Wednesday, August 24, 2005

How National will fund its tax cuts: borrow like there's no tomorrow

Keith Ng has found how National is going to fund its tax cuts for the rich: a $12.8 billion increase in gross sovereign debt over three years. It's all buried in an innocuous-sounding phrase in the fine print to the fiscal strategy John Key released on Friday:

Gross sovereign issued debt is forecast to be approximately 1% higher relative to GDP than currently by the end of the forecast period.

Note "than currently", rather than "than currently forecast". Current debt is 25.3% of GDP; forecast debt is 19.1%. That one missing word means a difference of 7.2% of GDP, or around $12.8 billion - very close to the size of National's tax cuts and spending promises.

Now, this could be an innocuous mistake on Key's behalf. But Keith called him, and was fobbed off onto a researcher who could not be reached until morning. As one of his friends (who it must be said is a government spindoctor) said, if he'd had something so basic wrong, Key would have corrected him there and then. It also makes it clear why National has refused to release their projections in a budget-style balance sheet - because they can equivocate in words, but numbers don't lie.

I don't know about you, but I think there's only one word to describe a party which would indulge in Muldoon-scale borrowing to fund tax cuts for the rich: irresponsible. We've spent the last twenty years trying to kick that crack habit, at enormous social cost. Any party which would take us back down that path is simply unfit to hold office.

Again, this could be a mistake. But if so, its easily corrected; all National has to do is release their projections in a balance sheet format, where there can be no doubt about what the numbers actually are.

Update: Keith got it wrong - and yet, reading his retraction, also right. National's phrasing was deliberate, but the baseline is taken from 2006, when National would present its first budget if elected, not 2004, as Keith had assumed. This means gross sovereign-issued debt of 22.3% of GDP rather than the 20.2% Labour had estimated in the budget, or the 19.1% it is currently planning on. The difference is around $3.2 billion - not $12.8 billion as initially reported.

Of course, there wouldn't be this confusion if National had issued a proper balance sheet with its "projections"...

As a final note, the interest on National's proposed borrowing is around $150 million a year. That amounts to a medium-to-large policy, or to use the opposition's favourite currency, about 10,000 hip operations.

Update 2: Made the debt baselines clearer in the above.


why has the post disappeared from Public Address?

Posted by Anonymous : 8/24/2005 10:25:00 AM

Because it is being retracted. I'm waiting for the retraction so I can link to it in the update, but I'll note that there wouldn't be this confusion if National had issued a balance sheet in the first place.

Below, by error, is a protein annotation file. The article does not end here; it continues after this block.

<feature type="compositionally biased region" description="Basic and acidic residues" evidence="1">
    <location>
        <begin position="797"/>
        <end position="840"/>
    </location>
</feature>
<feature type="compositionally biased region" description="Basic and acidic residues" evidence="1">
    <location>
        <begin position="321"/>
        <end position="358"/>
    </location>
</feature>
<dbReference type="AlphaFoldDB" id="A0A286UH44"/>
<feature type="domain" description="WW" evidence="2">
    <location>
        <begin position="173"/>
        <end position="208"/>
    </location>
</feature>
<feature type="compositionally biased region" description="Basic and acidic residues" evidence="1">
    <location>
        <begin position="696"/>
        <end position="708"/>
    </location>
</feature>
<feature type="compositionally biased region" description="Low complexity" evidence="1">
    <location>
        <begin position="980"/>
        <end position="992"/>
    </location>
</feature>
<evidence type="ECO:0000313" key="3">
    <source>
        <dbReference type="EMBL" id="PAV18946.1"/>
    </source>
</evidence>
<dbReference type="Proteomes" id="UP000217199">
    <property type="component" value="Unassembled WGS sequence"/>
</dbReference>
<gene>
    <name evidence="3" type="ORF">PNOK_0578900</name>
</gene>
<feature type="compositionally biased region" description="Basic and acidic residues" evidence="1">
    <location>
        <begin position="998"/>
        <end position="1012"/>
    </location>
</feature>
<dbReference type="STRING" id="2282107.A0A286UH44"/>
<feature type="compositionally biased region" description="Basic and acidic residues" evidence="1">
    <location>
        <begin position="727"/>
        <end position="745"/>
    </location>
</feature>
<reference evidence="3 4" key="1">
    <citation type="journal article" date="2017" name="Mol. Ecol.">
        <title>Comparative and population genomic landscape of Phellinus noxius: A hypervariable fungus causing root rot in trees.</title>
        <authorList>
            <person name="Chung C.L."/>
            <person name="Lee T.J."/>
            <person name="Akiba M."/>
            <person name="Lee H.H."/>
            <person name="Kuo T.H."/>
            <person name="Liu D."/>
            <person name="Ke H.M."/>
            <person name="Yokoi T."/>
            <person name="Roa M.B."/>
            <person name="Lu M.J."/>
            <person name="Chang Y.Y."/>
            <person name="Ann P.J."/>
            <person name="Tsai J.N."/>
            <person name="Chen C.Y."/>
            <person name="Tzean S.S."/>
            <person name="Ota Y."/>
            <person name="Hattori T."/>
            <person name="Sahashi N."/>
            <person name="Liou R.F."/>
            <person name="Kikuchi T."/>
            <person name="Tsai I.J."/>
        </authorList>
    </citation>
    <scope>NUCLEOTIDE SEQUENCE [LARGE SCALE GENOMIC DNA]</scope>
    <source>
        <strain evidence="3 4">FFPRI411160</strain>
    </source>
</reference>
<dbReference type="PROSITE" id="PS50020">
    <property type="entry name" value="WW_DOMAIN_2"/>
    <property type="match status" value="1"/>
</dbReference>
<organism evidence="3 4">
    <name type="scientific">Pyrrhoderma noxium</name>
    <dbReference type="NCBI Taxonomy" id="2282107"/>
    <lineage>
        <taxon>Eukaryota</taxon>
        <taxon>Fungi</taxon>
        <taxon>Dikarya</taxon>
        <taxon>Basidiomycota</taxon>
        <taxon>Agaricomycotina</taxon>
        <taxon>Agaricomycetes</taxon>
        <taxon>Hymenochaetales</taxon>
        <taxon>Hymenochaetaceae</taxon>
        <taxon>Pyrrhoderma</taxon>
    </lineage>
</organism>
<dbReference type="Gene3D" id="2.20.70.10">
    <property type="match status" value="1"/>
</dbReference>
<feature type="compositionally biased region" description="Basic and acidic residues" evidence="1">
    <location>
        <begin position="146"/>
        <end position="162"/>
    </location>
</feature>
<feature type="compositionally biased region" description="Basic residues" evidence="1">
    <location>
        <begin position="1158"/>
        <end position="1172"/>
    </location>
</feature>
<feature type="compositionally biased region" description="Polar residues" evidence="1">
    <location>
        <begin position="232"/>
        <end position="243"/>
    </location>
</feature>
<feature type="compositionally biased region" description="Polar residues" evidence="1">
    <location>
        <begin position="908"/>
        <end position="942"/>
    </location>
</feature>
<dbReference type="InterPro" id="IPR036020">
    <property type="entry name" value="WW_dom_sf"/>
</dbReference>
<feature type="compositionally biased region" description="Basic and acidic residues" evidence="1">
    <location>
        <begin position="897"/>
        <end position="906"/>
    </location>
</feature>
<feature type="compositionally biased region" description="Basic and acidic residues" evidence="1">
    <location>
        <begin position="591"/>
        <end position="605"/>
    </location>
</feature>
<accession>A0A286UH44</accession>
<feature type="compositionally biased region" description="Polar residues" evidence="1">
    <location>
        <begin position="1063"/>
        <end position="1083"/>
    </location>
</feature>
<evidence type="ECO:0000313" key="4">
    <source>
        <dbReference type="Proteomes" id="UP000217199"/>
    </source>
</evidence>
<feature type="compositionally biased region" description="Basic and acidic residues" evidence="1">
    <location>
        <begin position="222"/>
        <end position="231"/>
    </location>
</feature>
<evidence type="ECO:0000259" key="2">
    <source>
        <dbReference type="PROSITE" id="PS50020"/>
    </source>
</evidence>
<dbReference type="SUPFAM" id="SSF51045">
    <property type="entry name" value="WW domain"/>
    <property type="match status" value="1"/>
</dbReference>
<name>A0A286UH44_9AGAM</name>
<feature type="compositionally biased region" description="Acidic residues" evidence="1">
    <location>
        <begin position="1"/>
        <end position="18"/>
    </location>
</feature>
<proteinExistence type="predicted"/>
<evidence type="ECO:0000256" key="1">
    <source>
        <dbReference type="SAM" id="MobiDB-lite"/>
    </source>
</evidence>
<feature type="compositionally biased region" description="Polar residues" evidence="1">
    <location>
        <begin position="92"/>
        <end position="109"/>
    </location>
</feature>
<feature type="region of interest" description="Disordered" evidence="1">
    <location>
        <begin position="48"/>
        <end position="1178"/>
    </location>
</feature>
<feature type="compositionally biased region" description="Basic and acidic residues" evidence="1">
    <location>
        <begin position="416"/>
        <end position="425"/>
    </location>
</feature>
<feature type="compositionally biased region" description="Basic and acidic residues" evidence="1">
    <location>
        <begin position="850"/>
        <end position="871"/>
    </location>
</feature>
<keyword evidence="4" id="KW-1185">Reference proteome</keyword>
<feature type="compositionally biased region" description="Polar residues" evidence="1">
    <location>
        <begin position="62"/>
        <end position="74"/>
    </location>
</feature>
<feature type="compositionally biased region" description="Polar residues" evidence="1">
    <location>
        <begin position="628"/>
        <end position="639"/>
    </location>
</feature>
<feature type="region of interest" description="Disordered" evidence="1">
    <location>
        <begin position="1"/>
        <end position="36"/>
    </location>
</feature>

Posted by Idiot/Savant : 8/24/2005 10:29:00 AM

Keith's retraction is up.

Posted by Anonymous : 8/24/2005 10:42:00 AM

This whole tax cuts stuff seems to me to be hiding the real debate.

No, really.

In the long run the govt must balance their book (uh, unless you collapse, and that's very bad). so your actual tax rate is the rate at which the govt spends.

If the govt taxes less than it spends it runs up a debt, that you need to pay off later. So some of your taxes are deferred (and collect interest in the meantime).

If the govt taxes more than it spends, then it's either paying off debt or building up a surplus, in which case you may be paying some taxes in advance.

This "starve the beast", "strategic deficit" notion is just silly: look at the US, where tax cuts 4 years ago have constrained spending by $0. If the US republicans really wanted to spend less, they control the govt, they could just spend less. When they finally decide to fix the deficit, they'll do it the way Reagan and Bush snr did - by raising taxes.

Posted by Icehawk : 8/24/2005 11:10:00 AM

Actually, the upper-income tax cuts in the U.S.A. resulted in an increase in real tax take, as rich people spent less time obfuscating their income and assets.

IOW, drop the cost of tax below the cost of hiding income and you take more tax.

But all of this is a side issue anyway.

This election is devolving into a fucking bidding war, with people voting on the likely effect on their disposable income over the next 3 years, without considering the long-term ramifications of their choices.

Sickening really.

Posted by Duncan Bayne : 8/24/2005 03:26:00 PM

> IOW, drop the cost of tax below the cost of hiding income and you take more tax.

The cost of hiding tax is pretty low. It is a good strategy for anyone paying even a pretty minimal amount of tax to look into avoiding it. It is implausible you could drop tax so close to zero that a very rich person would not get ROI from tax avoidance UNLESS you did it by simplifying the system and making punishments much more severe.
I suggest very liberal use of penalties would make richer and generally more risk adverse people fall into line and pay their tax.

> This election is devolving into a fucking bidding war.


Posted by Genius : 8/24/2005 08:34:00 PM